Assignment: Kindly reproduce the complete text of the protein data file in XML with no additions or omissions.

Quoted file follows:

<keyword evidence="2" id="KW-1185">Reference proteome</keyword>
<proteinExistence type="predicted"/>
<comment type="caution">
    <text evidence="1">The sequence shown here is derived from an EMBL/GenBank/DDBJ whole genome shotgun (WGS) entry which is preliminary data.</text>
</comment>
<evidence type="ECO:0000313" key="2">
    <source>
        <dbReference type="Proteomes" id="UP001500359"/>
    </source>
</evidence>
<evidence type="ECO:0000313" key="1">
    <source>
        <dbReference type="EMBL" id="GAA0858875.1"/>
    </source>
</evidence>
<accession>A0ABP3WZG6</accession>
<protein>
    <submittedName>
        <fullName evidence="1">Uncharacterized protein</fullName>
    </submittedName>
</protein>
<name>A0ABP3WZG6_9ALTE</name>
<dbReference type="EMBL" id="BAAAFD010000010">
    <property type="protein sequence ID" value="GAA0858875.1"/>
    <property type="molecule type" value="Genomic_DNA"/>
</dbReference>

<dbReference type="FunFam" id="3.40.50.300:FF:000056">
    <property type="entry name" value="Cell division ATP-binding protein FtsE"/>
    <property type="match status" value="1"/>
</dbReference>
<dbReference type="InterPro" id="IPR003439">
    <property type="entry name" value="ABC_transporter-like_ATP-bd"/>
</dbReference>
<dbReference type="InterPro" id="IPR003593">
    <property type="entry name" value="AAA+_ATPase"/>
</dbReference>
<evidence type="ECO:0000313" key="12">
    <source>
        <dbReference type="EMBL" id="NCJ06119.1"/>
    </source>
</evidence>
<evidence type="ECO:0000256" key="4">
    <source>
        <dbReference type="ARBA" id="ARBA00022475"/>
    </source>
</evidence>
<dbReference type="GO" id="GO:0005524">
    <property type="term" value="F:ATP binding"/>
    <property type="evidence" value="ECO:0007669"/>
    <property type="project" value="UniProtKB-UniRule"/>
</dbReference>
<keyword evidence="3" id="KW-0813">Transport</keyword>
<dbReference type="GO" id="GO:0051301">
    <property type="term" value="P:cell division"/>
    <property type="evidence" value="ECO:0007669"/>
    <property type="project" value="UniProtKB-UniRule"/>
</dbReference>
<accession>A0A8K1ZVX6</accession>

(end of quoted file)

<keyword evidence="2" id="KW-1185">Reference proteome</keyword>
<proteinExistence type="predicted"/>
<comment type="caution">
    <text evidence="1">The sequence shown here is derived from an EMBL/GenBank/DDBJ whole genome shotgun (WGS) entry which is preliminary data.</text>
</comment>
<evidence type="ECO:0000313" key="2">
    <source>
        <dbReference type="Proteomes" id="UP001500359"/>
    </source>
</evidence>
<evidence type="ECO:0000313" key="1">
    <source>
        <dbReference type="EMBL" id="GAA0858875.1"/>
    </source>
</evidence>
<accession>A0ABP3WZG6</accession>
<protein>
    <submittedName>
        <fullName evidence="1">Uncharacterized protein</fullName>
    </submittedName>
</protein>
<name>A0ABP3WZG6_9ALTE</name>
<dbReference type="EMBL" id="BAAAFD010000010">
    <property type="protein sequence ID" value="GAA0858875.1"/>
    <property type="molecule type" value="Genomic_DNA"/>
</dbReference>

<dbReference type="FunFam" id="3.40.50.300:FF:000056">
    <property type="entry name" value="Cell division ATP-binding protein FtsE"/>
    <property type="match status" value="1"/>
</dbReference>
<dbReference type="InterPro" id="IPR003439">
    <property type="entry name" value="ABC_transporter-like_ATP-bd"/>
</dbReference>
<dbReference type="InterPro" id="IPR003593">
    <property type="entry name" value="AAA+_ATPase"/>
</dbReference>
<evidence type="ECO:0000313" key="12">
    <source>
        <dbReference type="EMBL" id="NCJ06119.1"/>
    </source>
</evidence>
<evidence type="ECO:0000256" key="4">
    <source>
        <dbReference type="ARBA" id="ARBA00022475"/>
    </source>
</evidence>
<dbReference type="GO" id="GO:0005524">
    <property type="term" value="F:ATP binding"/>
    <property type="evidence" value="ECO:0007669"/>
    <property type="project" value="UniProtKB-UniRule"/>
</dbReference>
<keyword evidence="3" id="KW-0813">Transport</keyword>
<dbReference type="GO" id="GO:0051301">
    <property type="term" value="P:cell division"/>
    <property type="evidence" value="ECO:0007669"/>
    <property type="project" value="UniProtKB-UniRule"/>
</dbReference>
<accession>A0A8K1ZVX6</accession>